Entertainment

‘Loving’: Joel Edgerton and Ruth Negga reflect on landmark civil rights case

Mark Daniell.

By Mark Daniell, Postmedia Network

LOS ANGELES – As an actor, Joel Edgerton likes tackling unbelievable stories.

No, we’re not talking about big-budget, science-fiction fare. The Australian actor and director gets excited recounting stories of our shared human experience.

Films that move the dial and illuminate corners of humanity otherwise shrouded in darkness.

So it’s no surprise that when writer-director Jeff Nichols (Mud, Take Shelter, Midnight Special) pitched him Loving, the true story of Richard and Mildred Loving, he was keen.

“I don’t think it’s shameful that people don’t know the story of Richard and Mildred, but I hope it draws people in because they hold a prominent place in (America’s) civil rights timeline,” Edgerton says, during an interview at a Beverly Hills hotel.

In the summer of 1958, Richard and Mildred Loving, an interracial couple from Virginia, fell in love and got married. Not long after, a sheriff arrested them. Their coupling violated state law and they were forced to move to Washington, D.C.

Over the next nine years, the Lovings fought, in exile, to be able to move back to Virginia with their battle culminating in a landmark civil rights case – Loving v. Virginia – that allowed them to return home.

“I had never heard about the case,” Edgerton says. “Jeff is the one that opened the door. I thought 'That’s cool, I’m Australian, I’ve got my own stories I’m concerned with in my own country.' Then I realized there were tons of people who didn’t know about Richard and Mildred in America. On further examination, I think that’s because we look to the bigger events and newsworthiness is, sadly, often about violence and people being assassinated.

“Those are the bigger events in the timeline (of race relations) in this country ... but Richard and Mildred change the law and that’s no little thing to do.”

Preacher actress Ruth Negga, who plays the quietly resilient Mildred, echoes that sentiment.

“I thought, I really want to spend time with this lady,” she says. “If I can do a good job of her, then people will find out about her story. People will celebrate this couple.”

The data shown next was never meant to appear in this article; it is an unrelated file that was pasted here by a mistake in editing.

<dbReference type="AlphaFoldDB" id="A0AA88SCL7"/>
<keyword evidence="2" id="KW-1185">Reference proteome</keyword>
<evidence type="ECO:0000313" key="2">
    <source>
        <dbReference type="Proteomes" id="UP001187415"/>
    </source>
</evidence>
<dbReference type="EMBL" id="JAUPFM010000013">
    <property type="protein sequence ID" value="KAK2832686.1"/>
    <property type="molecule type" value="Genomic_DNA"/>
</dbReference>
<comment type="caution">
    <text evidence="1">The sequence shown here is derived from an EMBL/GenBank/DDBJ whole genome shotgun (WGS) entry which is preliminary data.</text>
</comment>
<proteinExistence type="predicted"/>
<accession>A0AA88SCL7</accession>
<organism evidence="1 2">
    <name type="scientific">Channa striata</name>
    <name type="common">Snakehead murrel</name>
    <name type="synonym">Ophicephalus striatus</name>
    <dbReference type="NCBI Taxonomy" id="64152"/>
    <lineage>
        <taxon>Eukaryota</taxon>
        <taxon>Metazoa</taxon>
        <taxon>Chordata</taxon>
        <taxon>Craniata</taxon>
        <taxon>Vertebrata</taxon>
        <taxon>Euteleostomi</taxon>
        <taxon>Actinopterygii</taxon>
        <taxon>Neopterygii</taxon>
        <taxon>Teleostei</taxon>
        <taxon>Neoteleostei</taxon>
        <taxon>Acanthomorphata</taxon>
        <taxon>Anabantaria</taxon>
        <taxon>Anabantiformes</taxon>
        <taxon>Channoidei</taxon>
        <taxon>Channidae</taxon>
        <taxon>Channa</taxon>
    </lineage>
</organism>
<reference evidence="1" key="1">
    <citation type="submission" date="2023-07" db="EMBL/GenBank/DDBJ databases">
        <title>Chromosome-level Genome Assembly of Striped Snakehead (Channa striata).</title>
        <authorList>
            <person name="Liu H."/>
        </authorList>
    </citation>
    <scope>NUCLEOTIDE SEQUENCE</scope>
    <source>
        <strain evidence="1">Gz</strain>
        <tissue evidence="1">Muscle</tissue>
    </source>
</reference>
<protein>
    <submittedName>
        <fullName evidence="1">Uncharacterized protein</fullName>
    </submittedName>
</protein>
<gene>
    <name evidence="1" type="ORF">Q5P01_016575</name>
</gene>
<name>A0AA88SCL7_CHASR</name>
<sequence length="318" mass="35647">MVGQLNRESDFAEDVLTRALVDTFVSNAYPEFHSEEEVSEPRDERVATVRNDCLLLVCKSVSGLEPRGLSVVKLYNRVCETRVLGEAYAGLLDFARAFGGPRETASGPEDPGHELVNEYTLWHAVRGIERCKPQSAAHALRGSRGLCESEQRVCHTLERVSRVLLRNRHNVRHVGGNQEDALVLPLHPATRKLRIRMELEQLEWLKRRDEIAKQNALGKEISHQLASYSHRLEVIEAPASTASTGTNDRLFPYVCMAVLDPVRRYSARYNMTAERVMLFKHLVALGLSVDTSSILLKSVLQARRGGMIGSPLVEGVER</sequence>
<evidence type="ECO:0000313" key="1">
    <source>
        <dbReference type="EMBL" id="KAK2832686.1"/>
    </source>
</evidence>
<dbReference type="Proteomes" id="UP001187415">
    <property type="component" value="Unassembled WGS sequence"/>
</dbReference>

Loving, which is generating Oscar buzz for its stars and director, is inspired by Nancy Buirski’s 2011 HBO documentary The Loving Story.

The movie could have been centred around their legal victory. But instead, Nichols gives his audience a snapshot of how the Lovings built a life together.

“Jeff is a guy that has the dirt and grime (of life) in his films,” Edgerton says. “So I fell in love with them as people. They were honest and true and didn’t deserve that situation.”

Edgerton, who is best known for his work in Black Mass (opposite Johnny Depp), the Great Gatsby (opposite Leonardo DiCaprio) and last year’s critically acclaimed The Gift, says movies like Loving give him a chance to reflect and find something new about himself.

“I remember being moved as a kid watching people being exiled from their own country,” he says thoughtfully. “People who came from a war-torn place and they literally carried all their possessions on their back. And I remember someone saying to me, ‘That could be you.’

“That aspect of saying, ‘You could be me, and I could be you’ – the moment that clicks in your brain, it’s impossible to hurt another person or to wish negativity on them. There’s something about this movie that really said all that to me and more.”

Loving opens in select cities Friday, Nov. 11. It will expand to other markets throughout the fall.

Twitter: @markhdaniell

MDaniell@postmedia.com